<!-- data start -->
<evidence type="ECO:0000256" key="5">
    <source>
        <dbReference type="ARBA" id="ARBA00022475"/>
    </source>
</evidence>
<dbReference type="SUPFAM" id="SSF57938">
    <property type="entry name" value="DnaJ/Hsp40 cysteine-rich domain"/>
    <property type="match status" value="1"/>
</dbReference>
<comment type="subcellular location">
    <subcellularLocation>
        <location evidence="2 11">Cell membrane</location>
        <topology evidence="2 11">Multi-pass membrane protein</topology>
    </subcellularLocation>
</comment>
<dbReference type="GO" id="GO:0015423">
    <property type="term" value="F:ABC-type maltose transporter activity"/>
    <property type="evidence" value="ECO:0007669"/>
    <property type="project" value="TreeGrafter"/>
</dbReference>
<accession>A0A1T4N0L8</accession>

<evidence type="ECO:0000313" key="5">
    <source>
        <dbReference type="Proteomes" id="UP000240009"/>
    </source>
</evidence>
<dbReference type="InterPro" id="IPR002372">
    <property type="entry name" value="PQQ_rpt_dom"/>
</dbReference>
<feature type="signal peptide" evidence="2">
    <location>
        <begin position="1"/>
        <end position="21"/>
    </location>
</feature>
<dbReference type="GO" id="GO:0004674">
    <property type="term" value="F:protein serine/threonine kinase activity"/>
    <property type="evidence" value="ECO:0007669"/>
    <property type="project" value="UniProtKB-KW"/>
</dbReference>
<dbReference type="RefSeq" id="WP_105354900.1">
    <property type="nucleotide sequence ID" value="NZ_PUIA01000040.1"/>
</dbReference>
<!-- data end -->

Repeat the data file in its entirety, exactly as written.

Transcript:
<evidence type="ECO:0000256" key="5">
    <source>
        <dbReference type="ARBA" id="ARBA00022475"/>
    </source>
</evidence>
<dbReference type="SUPFAM" id="SSF57938">
    <property type="entry name" value="DnaJ/Hsp40 cysteine-rich domain"/>
    <property type="match status" value="1"/>
</dbReference>
<comment type="subcellular location">
    <subcellularLocation>
        <location evidence="2 11">Cell membrane</location>
        <topology evidence="2 11">Multi-pass membrane protein</topology>
    </subcellularLocation>
</comment>
<dbReference type="GO" id="GO:0015423">
    <property type="term" value="F:ABC-type maltose transporter activity"/>
    <property type="evidence" value="ECO:0007669"/>
    <property type="project" value="TreeGrafter"/>
</dbReference>
<accession>A0A1T4N0L8</accession>

<evidence type="ECO:0000313" key="5">
    <source>
        <dbReference type="Proteomes" id="UP000240009"/>
    </source>
</evidence>
<dbReference type="InterPro" id="IPR002372">
    <property type="entry name" value="PQQ_rpt_dom"/>
</dbReference>
<feature type="signal peptide" evidence="2">
    <location>
        <begin position="1"/>
        <end position="21"/>
    </location>
</feature>
<dbReference type="GO" id="GO:0004674">
    <property type="term" value="F:protein serine/threonine kinase activity"/>
    <property type="evidence" value="ECO:0007669"/>
    <property type="project" value="UniProtKB-KW"/>
</dbReference>
<dbReference type="RefSeq" id="WP_105354900.1">
    <property type="nucleotide sequence ID" value="NZ_PUIA01000040.1"/>
</dbReference>